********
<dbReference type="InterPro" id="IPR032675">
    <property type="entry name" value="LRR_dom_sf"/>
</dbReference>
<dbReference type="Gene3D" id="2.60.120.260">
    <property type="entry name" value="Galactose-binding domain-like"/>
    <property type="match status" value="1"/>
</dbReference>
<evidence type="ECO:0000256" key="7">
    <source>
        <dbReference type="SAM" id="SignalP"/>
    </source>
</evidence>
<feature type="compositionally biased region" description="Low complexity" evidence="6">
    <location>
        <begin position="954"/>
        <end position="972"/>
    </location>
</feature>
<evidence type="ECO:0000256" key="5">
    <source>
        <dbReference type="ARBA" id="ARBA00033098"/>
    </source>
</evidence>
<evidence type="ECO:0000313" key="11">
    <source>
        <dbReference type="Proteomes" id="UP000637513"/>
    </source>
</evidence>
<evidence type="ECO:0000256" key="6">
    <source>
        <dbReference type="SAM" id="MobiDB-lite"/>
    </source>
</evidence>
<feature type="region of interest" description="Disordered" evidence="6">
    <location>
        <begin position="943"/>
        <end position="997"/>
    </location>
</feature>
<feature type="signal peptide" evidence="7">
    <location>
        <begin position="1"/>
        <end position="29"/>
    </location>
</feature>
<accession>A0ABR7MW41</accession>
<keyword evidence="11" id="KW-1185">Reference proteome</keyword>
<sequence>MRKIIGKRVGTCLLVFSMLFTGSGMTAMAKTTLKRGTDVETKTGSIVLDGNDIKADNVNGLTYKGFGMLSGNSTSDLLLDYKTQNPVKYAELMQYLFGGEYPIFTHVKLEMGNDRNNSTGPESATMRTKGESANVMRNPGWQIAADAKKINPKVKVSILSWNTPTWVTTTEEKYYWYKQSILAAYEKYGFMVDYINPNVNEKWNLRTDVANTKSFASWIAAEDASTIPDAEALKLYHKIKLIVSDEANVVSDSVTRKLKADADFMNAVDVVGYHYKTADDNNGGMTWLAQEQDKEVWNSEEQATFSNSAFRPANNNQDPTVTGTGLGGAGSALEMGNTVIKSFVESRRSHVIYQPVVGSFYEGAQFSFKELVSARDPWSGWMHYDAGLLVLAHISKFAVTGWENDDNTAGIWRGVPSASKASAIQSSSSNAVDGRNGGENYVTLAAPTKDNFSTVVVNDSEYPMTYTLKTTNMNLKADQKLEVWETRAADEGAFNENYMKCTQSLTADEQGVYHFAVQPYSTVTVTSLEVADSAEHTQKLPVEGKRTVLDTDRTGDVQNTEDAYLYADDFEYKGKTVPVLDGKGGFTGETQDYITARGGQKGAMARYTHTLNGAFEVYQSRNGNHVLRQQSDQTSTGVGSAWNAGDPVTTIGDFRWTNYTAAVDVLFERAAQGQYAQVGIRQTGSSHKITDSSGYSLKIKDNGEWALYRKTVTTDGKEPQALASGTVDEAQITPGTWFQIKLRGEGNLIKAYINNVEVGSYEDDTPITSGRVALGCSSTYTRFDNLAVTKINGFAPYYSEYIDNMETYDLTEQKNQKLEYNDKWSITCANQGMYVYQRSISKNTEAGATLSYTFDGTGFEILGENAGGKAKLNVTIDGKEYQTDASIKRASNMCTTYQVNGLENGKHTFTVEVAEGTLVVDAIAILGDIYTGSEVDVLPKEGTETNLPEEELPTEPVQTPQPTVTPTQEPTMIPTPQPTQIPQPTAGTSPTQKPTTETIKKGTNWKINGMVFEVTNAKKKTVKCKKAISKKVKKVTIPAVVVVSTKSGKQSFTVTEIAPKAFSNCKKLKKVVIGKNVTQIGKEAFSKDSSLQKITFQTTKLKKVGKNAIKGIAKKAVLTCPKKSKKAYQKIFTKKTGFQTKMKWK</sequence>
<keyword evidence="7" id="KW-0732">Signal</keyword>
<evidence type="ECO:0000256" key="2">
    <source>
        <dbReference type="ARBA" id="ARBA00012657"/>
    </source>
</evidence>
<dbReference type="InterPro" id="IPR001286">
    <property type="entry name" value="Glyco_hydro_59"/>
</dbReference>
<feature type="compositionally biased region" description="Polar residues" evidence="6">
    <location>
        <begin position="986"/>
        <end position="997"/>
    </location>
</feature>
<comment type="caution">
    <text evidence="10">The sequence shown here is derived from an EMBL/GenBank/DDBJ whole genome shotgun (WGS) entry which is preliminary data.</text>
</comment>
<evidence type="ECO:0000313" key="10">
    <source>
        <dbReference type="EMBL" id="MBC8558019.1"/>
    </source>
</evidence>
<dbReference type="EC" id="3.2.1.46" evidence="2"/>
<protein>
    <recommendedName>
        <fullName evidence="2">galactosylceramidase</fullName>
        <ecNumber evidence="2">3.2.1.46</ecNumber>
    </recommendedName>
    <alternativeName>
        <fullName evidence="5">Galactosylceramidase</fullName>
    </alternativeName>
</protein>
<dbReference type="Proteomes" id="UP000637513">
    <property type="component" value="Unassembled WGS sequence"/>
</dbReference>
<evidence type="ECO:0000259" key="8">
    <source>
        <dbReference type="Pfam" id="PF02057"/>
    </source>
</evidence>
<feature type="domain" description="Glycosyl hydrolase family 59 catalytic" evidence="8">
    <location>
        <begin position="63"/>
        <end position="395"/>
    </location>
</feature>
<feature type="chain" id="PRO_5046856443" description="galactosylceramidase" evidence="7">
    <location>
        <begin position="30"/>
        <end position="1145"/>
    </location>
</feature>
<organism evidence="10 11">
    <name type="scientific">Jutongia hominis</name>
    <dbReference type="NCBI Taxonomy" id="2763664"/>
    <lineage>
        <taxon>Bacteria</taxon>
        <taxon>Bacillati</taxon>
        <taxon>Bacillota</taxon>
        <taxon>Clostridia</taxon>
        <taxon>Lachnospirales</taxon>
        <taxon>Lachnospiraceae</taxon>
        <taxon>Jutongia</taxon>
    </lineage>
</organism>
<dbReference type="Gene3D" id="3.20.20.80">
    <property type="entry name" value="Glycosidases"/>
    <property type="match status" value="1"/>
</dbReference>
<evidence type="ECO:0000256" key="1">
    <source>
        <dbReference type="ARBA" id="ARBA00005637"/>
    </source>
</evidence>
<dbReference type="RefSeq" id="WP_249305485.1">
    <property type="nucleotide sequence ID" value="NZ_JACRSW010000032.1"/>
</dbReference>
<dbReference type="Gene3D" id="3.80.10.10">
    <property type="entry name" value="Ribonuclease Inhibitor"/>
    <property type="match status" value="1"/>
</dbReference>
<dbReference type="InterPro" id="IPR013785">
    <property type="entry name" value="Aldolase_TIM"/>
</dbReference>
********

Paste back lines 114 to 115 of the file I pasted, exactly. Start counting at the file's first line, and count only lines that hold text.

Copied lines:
</organism>
<dbReference type="Gene3D" id="3.20.20.80">